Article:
An English translation of the original anonymous CESNUR Press Release dated April 22, 1998, on the controversy concerning "brainwashing". This document, originally published on the official CESNUR Web site, on August 29, mysteriously, disappeared without a trace...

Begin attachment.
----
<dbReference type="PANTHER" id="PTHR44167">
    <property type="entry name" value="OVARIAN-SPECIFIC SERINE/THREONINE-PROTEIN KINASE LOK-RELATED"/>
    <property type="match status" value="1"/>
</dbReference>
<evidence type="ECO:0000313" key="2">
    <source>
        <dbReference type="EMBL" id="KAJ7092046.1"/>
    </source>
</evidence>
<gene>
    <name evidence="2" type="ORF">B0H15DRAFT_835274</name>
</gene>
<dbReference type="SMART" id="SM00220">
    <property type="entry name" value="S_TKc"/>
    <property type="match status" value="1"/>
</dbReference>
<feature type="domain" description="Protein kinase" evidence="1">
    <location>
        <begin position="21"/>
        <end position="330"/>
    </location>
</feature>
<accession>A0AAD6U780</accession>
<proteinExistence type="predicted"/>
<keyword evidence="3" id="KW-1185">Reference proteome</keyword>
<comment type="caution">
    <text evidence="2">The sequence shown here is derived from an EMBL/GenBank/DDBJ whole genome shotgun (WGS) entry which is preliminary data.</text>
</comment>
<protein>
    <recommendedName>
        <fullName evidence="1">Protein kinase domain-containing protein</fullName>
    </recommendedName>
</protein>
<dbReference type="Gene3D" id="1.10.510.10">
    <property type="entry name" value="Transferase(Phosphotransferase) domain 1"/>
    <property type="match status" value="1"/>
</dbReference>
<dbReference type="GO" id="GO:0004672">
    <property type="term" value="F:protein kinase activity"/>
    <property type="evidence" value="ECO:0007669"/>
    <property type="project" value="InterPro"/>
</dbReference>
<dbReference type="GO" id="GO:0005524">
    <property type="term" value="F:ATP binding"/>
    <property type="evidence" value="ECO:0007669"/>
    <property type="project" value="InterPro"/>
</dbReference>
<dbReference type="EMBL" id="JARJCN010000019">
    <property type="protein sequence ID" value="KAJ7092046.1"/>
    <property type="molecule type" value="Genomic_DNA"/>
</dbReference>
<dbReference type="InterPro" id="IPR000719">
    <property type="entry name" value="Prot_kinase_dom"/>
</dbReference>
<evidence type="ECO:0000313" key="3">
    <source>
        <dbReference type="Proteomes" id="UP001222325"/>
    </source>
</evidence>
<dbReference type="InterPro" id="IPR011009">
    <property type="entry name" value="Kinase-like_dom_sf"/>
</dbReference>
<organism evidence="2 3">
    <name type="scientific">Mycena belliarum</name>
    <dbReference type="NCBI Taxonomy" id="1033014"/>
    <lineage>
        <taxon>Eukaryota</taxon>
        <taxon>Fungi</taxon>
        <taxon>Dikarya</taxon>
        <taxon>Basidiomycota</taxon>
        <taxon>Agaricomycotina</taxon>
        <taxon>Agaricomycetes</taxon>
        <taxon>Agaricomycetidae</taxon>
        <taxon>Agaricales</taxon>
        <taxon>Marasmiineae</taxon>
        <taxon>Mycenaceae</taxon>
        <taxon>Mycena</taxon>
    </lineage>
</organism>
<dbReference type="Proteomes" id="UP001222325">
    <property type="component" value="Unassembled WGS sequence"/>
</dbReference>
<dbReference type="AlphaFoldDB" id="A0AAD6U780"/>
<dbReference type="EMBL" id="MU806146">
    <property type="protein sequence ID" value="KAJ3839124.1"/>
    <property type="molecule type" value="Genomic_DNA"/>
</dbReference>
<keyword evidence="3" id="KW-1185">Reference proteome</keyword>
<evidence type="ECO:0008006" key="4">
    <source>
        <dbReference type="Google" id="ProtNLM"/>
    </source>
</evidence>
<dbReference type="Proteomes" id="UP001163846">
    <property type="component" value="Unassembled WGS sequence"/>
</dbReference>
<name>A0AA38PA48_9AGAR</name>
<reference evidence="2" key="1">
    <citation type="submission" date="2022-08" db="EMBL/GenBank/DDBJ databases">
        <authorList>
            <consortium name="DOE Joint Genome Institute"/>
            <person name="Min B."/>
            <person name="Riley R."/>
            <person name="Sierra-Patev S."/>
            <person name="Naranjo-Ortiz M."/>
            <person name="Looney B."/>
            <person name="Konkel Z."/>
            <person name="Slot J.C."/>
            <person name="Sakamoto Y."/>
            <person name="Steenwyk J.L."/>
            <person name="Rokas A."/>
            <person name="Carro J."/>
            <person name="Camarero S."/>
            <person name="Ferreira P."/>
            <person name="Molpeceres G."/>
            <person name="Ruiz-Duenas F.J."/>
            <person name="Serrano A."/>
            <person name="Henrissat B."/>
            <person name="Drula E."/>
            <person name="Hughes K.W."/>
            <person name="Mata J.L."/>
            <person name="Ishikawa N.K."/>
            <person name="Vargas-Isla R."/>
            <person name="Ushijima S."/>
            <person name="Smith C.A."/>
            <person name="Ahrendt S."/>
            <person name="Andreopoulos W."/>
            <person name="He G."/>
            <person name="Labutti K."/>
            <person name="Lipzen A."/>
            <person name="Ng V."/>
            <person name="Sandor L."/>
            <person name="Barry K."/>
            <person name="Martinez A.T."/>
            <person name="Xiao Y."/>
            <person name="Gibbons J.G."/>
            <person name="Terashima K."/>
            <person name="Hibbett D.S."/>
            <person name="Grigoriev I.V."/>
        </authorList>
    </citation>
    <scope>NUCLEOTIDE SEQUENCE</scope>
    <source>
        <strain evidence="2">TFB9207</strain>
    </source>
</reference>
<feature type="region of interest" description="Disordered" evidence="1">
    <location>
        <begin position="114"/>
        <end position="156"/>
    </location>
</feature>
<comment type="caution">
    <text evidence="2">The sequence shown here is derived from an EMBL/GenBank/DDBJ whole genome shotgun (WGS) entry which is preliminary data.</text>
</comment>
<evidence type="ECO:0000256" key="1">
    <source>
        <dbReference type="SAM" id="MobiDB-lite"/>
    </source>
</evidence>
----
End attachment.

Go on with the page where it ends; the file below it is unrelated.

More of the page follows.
1. The GRIS Web site (Group of Research and Information on the Sects [Cults]) has published an article signed by Alberto Amitrani and Raffaella Di Marzio and titled "Brainwashing" in New Religious Movements: clarifying some issues. This item contains a series of heavy accusations against CESNUR and the 'experts' (a word always put between quotation marks) - Massimo Introvigne, J. Gordon Melton and PierLuigi Zoccatelli among the others - who deny the existence of brainwashing. Their main - or rather their only - accusation is that those 'experts' have "manipulated" a "small Memo, that relatively unimportant note" by the American Psychological Association (APA) dated May 11, 1987 to uphold the inconsistency of the theory on brainwashing. The GRIS authors believe it's just a neutral and waiting stand. In fact, they say: "This therefore is the truth, and it is quite different from what we were told : APA (...) has never taken a clear and official stand on theories of thought reform and mind control as applied to New Religious Movements." Now, thanks to the brilliant genius of the two GRIS representatives (but not without the little recognized and official help given by one of the most popular representatives of the American anti-cult movement, Michael Langone, and by Professor Benjamin Zablocki, who's debating a controversy against some of the CESNUR scholars inside the columns of magazine Nova Religio), the "secrets" have been "revealed": "it is not the 'licence of an expert', but documents, which make the difference!". Such accusations of forgery were repeated during a radio programme, with vulgar personal attacks that human charity imposes to skip.